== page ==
When I would go on radio shows in the region, so often the hosts would complain about Yordano and his emotion on the mound. “He has to learn to tone it down!” they’d argue. I’d disagree. Asking Yordano to shelve his emotions would be like detaching that golden right arm from his body. The flair was what made his starts must-see. It was an enthusiasm that was his hallmark. There were times it appeared he attempted to tone it down on the mound. In my memory, those starts were pedestrian and sub-par.

Yet those emotions could get him into trouble from time to time. I cringed when he tangled with Mike Trout. When he threw at Brett Lawrie. When he plunked Manny Machado. His immaturity was a character flaw, one that got him into fights and earned him suspensions. It got to the point where it was impossible to defend and where it seemed like the smallest thing could ignite a situation. It’s not fun to discuss, but like it or not, it was part of Yordano. He wasn’t perfect, and that’s fine. To anoint him a flame throwing saint wouldn’t do his memory justice. You have to accept and acknowledge the flaws. They were part of what made Yordano.

But that doesn’t mean they have to be front of mind when you reflect on Yordano. There are so many positive, fun memories. The great starts, the smile, the showing up unannounced to a softball game, the intensity, the celebrations in 2015 with the Tres Dominicanos. How about that time he opened a beer bottle with his teeth? Legend.

And then there was the potential. God, the potential. The unfulfilled potential. That’s part of what makes this so difficult. We will always be left to wonder what could have been. In just about every single article leading up to 2017, when discussing the Royals rotation there was guaranteed to be some variation of “If Ventura keeps his emotions together and matures.” He clearly had the stuff. He had the passion, the fire (literally!), and the desire to improve. After a rocky outing, Dayton Moore’s phone would light up with inquires as to Yordano’s availability, because the potential was always there.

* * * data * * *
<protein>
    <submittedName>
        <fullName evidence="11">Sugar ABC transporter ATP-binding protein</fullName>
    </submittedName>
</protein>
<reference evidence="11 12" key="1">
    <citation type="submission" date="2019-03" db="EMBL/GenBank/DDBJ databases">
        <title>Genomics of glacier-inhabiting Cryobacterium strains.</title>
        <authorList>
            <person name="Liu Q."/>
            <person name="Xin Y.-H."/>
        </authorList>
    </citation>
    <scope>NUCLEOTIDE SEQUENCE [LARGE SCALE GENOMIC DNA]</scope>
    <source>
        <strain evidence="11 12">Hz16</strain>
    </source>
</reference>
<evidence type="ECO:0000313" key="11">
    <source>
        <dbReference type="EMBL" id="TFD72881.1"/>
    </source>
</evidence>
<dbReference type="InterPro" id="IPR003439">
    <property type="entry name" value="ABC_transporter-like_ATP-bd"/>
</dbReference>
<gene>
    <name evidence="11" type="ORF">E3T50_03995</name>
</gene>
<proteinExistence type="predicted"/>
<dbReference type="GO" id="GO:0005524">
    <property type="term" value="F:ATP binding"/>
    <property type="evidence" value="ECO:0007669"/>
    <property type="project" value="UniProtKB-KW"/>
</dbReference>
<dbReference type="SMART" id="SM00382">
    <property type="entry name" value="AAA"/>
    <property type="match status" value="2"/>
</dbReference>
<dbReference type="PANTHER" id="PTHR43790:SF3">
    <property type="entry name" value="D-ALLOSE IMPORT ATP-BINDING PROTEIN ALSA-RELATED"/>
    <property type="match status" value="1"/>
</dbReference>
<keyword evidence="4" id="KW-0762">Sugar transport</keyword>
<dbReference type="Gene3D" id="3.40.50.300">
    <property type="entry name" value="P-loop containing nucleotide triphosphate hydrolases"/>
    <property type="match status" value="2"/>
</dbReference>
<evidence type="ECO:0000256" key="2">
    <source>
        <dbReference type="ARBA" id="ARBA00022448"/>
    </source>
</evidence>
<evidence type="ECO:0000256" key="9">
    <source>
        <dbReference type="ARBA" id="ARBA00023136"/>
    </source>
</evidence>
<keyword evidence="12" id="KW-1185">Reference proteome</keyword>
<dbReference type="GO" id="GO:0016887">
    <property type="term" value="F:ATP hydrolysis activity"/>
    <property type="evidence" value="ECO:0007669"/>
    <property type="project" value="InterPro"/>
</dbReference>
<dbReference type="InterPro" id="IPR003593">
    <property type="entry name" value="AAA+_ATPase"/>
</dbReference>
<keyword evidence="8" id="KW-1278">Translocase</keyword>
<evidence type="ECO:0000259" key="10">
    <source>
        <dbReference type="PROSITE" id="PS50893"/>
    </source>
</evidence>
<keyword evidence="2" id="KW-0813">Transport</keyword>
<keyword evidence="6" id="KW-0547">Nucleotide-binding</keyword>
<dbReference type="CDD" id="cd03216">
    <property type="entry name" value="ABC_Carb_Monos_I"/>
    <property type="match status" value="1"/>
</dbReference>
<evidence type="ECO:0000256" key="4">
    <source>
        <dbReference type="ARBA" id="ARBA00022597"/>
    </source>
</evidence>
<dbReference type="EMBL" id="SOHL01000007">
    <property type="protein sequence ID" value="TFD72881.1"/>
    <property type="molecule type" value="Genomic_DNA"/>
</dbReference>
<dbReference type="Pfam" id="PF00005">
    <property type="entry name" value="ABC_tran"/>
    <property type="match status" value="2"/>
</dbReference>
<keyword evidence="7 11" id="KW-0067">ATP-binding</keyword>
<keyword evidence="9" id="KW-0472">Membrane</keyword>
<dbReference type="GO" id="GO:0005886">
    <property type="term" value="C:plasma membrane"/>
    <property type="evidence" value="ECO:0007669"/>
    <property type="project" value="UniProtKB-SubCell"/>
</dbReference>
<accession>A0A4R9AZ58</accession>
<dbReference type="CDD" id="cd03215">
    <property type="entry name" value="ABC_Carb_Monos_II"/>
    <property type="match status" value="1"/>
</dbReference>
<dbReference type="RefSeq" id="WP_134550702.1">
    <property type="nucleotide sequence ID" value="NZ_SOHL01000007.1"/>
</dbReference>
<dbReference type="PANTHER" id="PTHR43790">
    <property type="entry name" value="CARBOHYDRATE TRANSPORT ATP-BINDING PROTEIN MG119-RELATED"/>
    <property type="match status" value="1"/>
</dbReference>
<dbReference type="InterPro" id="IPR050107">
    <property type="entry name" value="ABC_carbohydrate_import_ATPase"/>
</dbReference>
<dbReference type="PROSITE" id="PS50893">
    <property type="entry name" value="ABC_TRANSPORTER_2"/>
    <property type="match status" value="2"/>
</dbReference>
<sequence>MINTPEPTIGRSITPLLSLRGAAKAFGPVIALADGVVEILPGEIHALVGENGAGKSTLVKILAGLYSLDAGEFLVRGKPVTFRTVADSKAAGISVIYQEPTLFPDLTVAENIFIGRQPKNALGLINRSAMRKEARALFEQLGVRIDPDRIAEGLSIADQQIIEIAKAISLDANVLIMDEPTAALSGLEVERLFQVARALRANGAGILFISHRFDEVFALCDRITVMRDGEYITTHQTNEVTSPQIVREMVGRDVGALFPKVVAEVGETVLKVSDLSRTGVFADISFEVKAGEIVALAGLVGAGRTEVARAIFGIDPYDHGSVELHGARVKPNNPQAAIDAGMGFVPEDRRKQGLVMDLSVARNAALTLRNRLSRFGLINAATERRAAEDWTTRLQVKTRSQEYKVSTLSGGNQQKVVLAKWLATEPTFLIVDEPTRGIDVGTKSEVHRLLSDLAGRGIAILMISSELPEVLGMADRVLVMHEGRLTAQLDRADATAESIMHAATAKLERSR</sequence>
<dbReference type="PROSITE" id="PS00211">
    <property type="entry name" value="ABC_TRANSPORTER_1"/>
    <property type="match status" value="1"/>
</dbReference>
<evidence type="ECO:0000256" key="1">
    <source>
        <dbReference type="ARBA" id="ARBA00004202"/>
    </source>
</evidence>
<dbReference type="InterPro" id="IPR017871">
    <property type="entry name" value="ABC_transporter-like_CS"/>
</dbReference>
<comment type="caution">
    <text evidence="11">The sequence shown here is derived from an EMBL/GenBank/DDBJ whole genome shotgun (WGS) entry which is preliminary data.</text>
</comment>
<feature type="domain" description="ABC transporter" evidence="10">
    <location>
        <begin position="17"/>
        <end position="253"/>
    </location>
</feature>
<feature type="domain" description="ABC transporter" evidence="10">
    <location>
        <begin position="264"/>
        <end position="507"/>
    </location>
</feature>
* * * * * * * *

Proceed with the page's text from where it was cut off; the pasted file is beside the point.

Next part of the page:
We’ve all mentioned specific Yordano starts in the last couple of days, but that late July start in 2015 was certainly one that could define his career. You remember it. After a rocky first half, he had been sent down to Triple-A, but was recalled within a day after Jason Vargas tore his UCL. Making a start in his regular turn in the rotation, he dazzled against Houston, throwing seven innings of one run ball. It seems strange to say, but I truly believe Yordano was at a crossroads in that start. The struggles were threatening to derail a promising career. He needed to make a statement.

And in typical Yordano fashion, he made one.

And now he’s gone. His funeral was on Tuesday. I feel for Yordano’s family, his teammates, the scouts and coaches and player development guys and the front office. I feel for his country. Baseball is special in the Dominican, as evidenced by the turnout of his countrymen, especially those who, like Yordano, are blessed with the extraordinary talent to play this game. And finally, I feel for us. The Royals have undergone an amazing metamorphosis in the last couple of years and Yordano was family. We were enthralled by his highs and frustrated by his lows, but we remained tantalized by his personality, and his smile, and his competitiveness. He was in our lives all too briefly. But we’re damn glad for the time we had with him.

Thank you for the passion, the energy, and the joy. Thank you for the fun.

Farewell, Yordano.